Prospective, Randomized, Multicenter, Controlled Trial of a Bioartificial Liver in Treating Acute Liver Failure

Achilles A. Demetriou, Robert S. Brown, Ronald W. Busuttil, Jeffrey Fair, Brendan M. McGuire, Philip Rosenthal, Jan Schulte Am Esch, Jan Lerut, Scott L. Nyberg, Mauro Salizzoni, Elizabeth A. Fagan, Bernard De Hemptinne, Christoph E. Broelsch, Maurizio Muraca, Joan Manuel Salmron, John M. Rabkin, Herold J. Metselaar, Daniel Pratt, Manuel De La Mata, Lawrence P. McChesneyGregory T. Everson, Philip T. Lavin, Anthony C. Stevens, Zorina Pitkin, Barry A. Solomon, J. Michael Henderson, Ravi S. Chari, William C. Meyers, William C. Wood

Research output: Contribution to journalArticle

464 Citations (Scopus)

Abstract

Objective: The HepatAssist liver support system is an extracorporeal porcine hepatocyte-based bioartificial liver (BAL). The safety and efficacy of the BAL were evaluated in a prospective, randomized, controlled, multicenter trial in patients with severe acute liver failure. Summary Background Data: In experimental animals with acute liver failure, we demonstrated beneficial effects of the BAL. Similarly, Phase I trials of the BAL in acute liver failure patients yielded promising results. Methods: A total of 171 patients (86 control and 85 BAL) were enrolled. Patients with fulminant/subfulminant hepatic failure and primary nonfunction following liver transplantation were included. Data were analyzed with and without accounting for the following confounding factors: liver transplantation, time to transplant, disease etiology, disease severity, and treatment site. Results: For the entire patient population, survival at 30 days was 71% for BAL versus 62% for control (P = 0.26). After exclusion of primary nonfunction patients, survival was 73% for BAL versus 59% for control (n = 147; P = 0.12). When survival was analyzed accounting for confounding factors, in the entire patient population, there was no difference between the 2 groups (risk ratio = 0.67; P = 0.13). However, survival in fulminant/subfulminant hepatic failure patients was significantly higher in the BAL compared with the control group (risk ratio = 0.56; P = 0.048). Conclusions: This is the first prospective, randomized, controlled trial of an extracorporeal liver support system, demonstrating safety and improved survival in patients with fulminant/subfulminant hepatic failure.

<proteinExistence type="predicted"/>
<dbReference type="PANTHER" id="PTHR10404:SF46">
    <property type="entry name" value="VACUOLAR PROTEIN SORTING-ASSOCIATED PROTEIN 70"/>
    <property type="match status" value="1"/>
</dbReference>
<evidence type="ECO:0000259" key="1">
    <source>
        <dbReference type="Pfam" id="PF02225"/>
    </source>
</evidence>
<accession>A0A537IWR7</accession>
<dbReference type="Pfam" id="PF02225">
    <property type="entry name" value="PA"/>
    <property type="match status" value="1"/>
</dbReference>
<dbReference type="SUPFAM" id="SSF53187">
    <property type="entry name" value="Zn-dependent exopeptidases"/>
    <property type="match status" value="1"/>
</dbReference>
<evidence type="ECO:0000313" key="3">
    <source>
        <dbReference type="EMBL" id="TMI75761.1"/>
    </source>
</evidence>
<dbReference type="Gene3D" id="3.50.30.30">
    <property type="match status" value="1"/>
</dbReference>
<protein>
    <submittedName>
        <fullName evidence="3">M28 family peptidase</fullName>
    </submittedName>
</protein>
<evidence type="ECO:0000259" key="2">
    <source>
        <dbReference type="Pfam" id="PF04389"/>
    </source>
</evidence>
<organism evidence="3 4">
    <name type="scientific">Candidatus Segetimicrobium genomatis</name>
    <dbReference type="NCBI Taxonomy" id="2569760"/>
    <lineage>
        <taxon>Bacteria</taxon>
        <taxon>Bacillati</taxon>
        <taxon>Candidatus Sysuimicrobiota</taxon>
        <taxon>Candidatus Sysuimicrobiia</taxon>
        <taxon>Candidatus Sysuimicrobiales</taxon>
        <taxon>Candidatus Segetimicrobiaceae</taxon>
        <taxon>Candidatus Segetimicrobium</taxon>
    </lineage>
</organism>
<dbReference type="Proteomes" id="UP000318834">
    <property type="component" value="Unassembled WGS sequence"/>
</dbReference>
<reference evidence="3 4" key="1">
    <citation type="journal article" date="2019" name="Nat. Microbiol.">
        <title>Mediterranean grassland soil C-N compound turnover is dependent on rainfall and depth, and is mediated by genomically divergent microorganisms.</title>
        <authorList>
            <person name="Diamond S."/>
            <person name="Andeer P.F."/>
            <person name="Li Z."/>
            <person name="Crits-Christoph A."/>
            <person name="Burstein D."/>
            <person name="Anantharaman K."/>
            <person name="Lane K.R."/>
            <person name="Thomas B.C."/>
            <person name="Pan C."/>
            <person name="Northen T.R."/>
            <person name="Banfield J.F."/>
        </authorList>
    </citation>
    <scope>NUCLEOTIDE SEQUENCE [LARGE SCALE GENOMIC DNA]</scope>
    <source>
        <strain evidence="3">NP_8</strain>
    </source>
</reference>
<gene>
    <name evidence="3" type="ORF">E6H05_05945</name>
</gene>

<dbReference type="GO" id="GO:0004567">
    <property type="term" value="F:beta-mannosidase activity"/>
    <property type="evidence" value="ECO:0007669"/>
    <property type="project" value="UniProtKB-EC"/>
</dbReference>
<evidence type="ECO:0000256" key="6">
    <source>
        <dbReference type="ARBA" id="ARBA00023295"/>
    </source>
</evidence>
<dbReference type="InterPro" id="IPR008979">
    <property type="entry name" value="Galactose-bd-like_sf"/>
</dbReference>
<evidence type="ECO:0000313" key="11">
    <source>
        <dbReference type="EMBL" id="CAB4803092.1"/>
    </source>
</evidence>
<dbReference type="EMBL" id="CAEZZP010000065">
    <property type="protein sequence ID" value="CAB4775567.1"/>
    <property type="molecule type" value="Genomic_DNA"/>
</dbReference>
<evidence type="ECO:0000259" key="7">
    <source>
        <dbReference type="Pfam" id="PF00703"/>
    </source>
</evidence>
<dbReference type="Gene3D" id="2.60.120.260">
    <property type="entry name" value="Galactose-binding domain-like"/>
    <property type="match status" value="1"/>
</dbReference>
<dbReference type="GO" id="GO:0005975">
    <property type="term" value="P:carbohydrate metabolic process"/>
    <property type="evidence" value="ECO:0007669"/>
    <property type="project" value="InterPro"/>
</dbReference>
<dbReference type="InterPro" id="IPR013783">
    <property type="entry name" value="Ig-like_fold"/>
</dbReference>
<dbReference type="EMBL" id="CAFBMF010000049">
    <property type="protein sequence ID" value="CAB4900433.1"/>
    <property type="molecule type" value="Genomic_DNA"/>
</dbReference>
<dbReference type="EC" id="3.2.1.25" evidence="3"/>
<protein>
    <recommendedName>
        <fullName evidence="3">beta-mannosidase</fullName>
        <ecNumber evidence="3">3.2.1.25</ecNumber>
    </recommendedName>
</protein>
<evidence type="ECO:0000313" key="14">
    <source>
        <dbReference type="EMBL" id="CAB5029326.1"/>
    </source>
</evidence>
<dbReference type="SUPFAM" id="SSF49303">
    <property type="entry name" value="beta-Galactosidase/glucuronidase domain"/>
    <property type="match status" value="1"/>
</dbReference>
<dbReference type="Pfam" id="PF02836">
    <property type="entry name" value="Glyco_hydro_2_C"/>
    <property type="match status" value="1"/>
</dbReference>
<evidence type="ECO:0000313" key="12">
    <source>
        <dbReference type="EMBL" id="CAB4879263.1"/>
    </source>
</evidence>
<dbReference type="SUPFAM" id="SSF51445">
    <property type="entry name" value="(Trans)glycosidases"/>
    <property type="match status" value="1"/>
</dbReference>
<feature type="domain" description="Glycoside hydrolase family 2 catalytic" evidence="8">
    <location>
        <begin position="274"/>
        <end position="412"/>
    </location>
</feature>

Original languageEnglish (US)
Pages (from-to)660-670
Number of pages11
JournalAnnals of Surgery
Volume239
Issue number5
DOIs
StatePublished - May 2004
Externally publishedYes

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Artificial Liver
Acute Liver Failure
Multicenter Studies
Randomized Controlled Trials
Survival
Liver Transplantation
Odds Ratio
Safety
Liver
Population
Hepatocytes
Swine
Transplants

ASJC Scopus subject areas

  • Surgery

Cite this

Prospective, Randomized, Multicenter, Controlled Trial of a Bioartificial Liver in Treating Acute Liver Failure. / Demetriou, Achilles A.; Brown, Robert S.; Busuttil, Ronald W.; Fair, Jeffrey; McGuire, Brendan M.; Rosenthal, Philip; Am Esch, Jan Schulte; Lerut, Jan; Nyberg, Scott L.; Salizzoni, Mauro; Fagan, Elizabeth A.; De Hemptinne, Bernard; Broelsch, Christoph E.; Muraca, Maurizio; Salmron, Joan Manuel; Rabkin, John M.; Metselaar, Herold J.; Pratt, Daniel; De La Mata, Manuel; McChesney, Lawrence P.; Everson, Gregory T.; Lavin, Philip T.; Stevens, Anthony C.; Pitkin, Zorina; Solomon, Barry A.; Henderson, J. Michael; Chari, Ravi S.; Meyers, William C.; Wood, William C.

In: Annals of Surgery, Vol. 239, No. 5, 05.2004, p. 660-670.

Research output: Contribution to journalArticle